If we would show decision for the truth, we must not only do so by our tone and manner, but by our daily actions. A man's life is always more forcible than his speech; when men take stock of him they reckon his deeds as pounds and his words as pence. If his life and his doctrines disagree, the mass of lookers-on accept his practice and reject his preaching. A man may know a great deal about truth, and yet be a very damaging witness on its behalf, because he is no credit to it. The quack who in the classic story cried up an infallible cure for colds, coughing and sneezing between every sentence of his panegyric, may serve as the image and symbol of an unholy minister. The Satyr in Æsop's fable was indignant with the man who blew hot and cold with the same mouth, and well he might be. I can conceive no surer method of prejudicing men against the truth than by sounding her praises through the lips of men of suspicious character. When the devil turned preacher in our Lord's day, the Master bade him hold his peace; He did not care for Satanic praises. It is very ridiculous to hear good truth from a bad man; it is like flour in a coal-sack. When I was last in one of our Scottish towns I heard of an idiot at the asylum, who thought himself a great historic character. With much solemnity the poor fellow put himself into an impressive attitude and exclaimed, "I'm Sir William Wallace! Gie me a bit of bacca." The descent from Sir William Wallace to a piece of tobacco was too absurd for gravity; yet it was neither so absurd nor so sad as to see a professed ambassador of the cross covetous, worldly, passionate, or sluggish. How strange it would be to hear a man say, "I am a servant of the Most High God, and I will go wherever I can get the most salary. I am called to labour for the glory of Jesus only, and I will go nowhere unless the church is of most respectable standing. For me to live is Christ, but I cannot do it under five hundred pounds per annum."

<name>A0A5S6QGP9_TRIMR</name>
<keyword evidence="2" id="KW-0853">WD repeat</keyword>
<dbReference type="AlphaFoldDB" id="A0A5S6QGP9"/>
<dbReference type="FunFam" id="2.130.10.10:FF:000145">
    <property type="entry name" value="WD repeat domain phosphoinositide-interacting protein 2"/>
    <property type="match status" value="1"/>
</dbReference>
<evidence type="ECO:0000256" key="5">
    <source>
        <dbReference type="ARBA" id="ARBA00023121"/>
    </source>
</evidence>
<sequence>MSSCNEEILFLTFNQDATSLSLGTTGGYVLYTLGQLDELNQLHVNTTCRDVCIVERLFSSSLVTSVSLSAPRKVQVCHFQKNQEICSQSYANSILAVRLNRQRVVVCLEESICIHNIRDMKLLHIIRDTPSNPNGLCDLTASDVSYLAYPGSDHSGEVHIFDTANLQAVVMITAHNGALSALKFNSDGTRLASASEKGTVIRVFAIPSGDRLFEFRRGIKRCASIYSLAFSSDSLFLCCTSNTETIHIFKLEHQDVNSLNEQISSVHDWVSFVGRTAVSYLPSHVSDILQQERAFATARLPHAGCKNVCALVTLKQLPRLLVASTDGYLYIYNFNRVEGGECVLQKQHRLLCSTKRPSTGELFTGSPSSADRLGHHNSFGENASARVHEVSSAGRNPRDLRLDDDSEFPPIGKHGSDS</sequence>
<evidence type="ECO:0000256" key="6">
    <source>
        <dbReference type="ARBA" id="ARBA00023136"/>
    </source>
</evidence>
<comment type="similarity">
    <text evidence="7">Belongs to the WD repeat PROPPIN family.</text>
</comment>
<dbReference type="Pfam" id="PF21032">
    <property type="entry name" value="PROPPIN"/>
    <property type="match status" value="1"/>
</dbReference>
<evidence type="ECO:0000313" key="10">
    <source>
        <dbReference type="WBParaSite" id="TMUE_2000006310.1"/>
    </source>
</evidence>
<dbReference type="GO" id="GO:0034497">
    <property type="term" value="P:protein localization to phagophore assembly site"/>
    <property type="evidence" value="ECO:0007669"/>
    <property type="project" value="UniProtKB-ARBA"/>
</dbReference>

Brother, if the truth be in thee it will flow out of thine entire being as the perfume streams from every bough of the sandal-wood tree; it will drive thee onward as the trade-wind speeds the ships, filling all their sails; it will consume thy whole nature with its energy as the forest fire burns up all the trees of the wood. Truth has not fully given thee her friendship till all thy doings are marked with her seal.